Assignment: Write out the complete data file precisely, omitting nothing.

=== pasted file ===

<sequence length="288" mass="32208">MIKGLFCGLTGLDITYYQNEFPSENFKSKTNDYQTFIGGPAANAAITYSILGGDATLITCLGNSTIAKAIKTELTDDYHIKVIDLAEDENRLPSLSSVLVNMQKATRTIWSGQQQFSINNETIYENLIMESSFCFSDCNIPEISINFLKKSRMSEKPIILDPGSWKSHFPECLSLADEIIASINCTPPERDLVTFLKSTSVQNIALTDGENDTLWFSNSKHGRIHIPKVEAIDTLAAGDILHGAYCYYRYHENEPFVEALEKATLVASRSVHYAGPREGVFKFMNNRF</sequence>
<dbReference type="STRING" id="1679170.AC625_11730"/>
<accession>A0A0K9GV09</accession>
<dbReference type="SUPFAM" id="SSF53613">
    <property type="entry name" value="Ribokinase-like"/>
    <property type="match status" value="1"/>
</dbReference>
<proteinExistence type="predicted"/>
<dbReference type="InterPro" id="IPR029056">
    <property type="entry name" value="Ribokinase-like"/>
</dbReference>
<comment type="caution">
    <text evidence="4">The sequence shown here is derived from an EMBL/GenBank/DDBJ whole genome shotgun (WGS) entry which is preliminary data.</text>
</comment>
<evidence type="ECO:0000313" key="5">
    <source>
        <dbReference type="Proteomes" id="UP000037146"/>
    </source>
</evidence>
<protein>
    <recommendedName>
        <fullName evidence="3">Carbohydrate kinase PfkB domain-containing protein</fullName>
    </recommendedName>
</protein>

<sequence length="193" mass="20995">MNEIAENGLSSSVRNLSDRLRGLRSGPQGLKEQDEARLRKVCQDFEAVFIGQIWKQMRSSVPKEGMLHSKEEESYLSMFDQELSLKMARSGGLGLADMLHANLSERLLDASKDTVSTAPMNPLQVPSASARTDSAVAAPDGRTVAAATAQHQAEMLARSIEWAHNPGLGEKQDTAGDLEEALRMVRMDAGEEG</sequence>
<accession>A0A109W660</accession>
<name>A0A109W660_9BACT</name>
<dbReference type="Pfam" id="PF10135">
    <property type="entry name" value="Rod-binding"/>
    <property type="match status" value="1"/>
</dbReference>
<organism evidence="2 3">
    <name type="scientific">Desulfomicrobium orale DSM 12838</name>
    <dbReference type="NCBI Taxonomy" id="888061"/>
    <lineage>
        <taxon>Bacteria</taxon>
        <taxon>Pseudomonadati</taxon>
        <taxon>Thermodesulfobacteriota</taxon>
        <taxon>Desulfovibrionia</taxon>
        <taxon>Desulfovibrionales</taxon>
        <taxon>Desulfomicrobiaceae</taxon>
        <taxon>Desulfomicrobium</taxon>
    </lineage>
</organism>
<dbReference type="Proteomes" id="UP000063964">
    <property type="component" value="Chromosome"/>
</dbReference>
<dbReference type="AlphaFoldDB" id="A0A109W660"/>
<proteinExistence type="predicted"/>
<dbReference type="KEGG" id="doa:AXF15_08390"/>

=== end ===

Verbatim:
<sequence length="288" mass="32208">MIKGLFCGLTGLDITYYQNEFPSENFKSKTNDYQTFIGGPAANAAITYSILGGDATLITCLGNSTIAKAIKTELTDDYHIKVIDLAEDENRLPSLSSVLVNMQKATRTIWSGQQQFSINNETIYENLIMESSFCFSDCNIPEISINFLKKSRMSEKPIILDPGSWKSHFPECLSLADEIIASINCTPPERDLVTFLKSTSVQNIALTDGENDTLWFSNSKHGRIHIPKVEAIDTLAAGDILHGAYCYYRYHENEPFVEALEKATLVASRSVHYAGPREGVFKFMNNRF</sequence>
<dbReference type="STRING" id="1679170.AC625_11730"/>
<accession>A0A0K9GV09</accession>
<dbReference type="SUPFAM" id="SSF53613">
    <property type="entry name" value="Ribokinase-like"/>
    <property type="match status" value="1"/>
</dbReference>
<proteinExistence type="predicted"/>
<dbReference type="InterPro" id="IPR029056">
    <property type="entry name" value="Ribokinase-like"/>
</dbReference>
<comment type="caution">
    <text evidence="4">The sequence shown here is derived from an EMBL/GenBank/DDBJ whole genome shotgun (WGS) entry which is preliminary data.</text>
</comment>
<evidence type="ECO:0000313" key="5">
    <source>
        <dbReference type="Proteomes" id="UP000037146"/>
    </source>
</evidence>
<protein>
    <recommendedName>
        <fullName evidence="3">Carbohydrate kinase PfkB domain-containing protein</fullName>
    </recommendedName>
</protein>

<sequence length="193" mass="20995">MNEIAENGLSSSVRNLSDRLRGLRSGPQGLKEQDEARLRKVCQDFEAVFIGQIWKQMRSSVPKEGMLHSKEEESYLSMFDQELSLKMARSGGLGLADMLHANLSERLLDASKDTVSTAPMNPLQVPSASARTDSAVAAPDGRTVAAATAQHQAEMLARSIEWAHNPGLGEKQDTAGDLEEALRMVRMDAGEEG</sequence>
<accession>A0A109W660</accession>
<name>A0A109W660_9BACT</name>
<dbReference type="Pfam" id="PF10135">
    <property type="entry name" value="Rod-binding"/>
    <property type="match status" value="1"/>
</dbReference>
<organism evidence="2 3">
    <name type="scientific">Desulfomicrobium orale DSM 12838</name>
    <dbReference type="NCBI Taxonomy" id="888061"/>
    <lineage>
        <taxon>Bacteria</taxon>
        <taxon>Pseudomonadati</taxon>
        <taxon>Thermodesulfobacteriota</taxon>
        <taxon>Desulfovibrionia</taxon>
        <taxon>Desulfovibrionales</taxon>
        <taxon>Desulfomicrobiaceae</taxon>
        <taxon>Desulfomicrobium</taxon>
    </lineage>
</organism>
<dbReference type="Proteomes" id="UP000063964">
    <property type="component" value="Chromosome"/>
</dbReference>
<dbReference type="AlphaFoldDB" id="A0A109W660"/>
<proteinExistence type="predicted"/>
<dbReference type="KEGG" id="doa:AXF15_08390"/>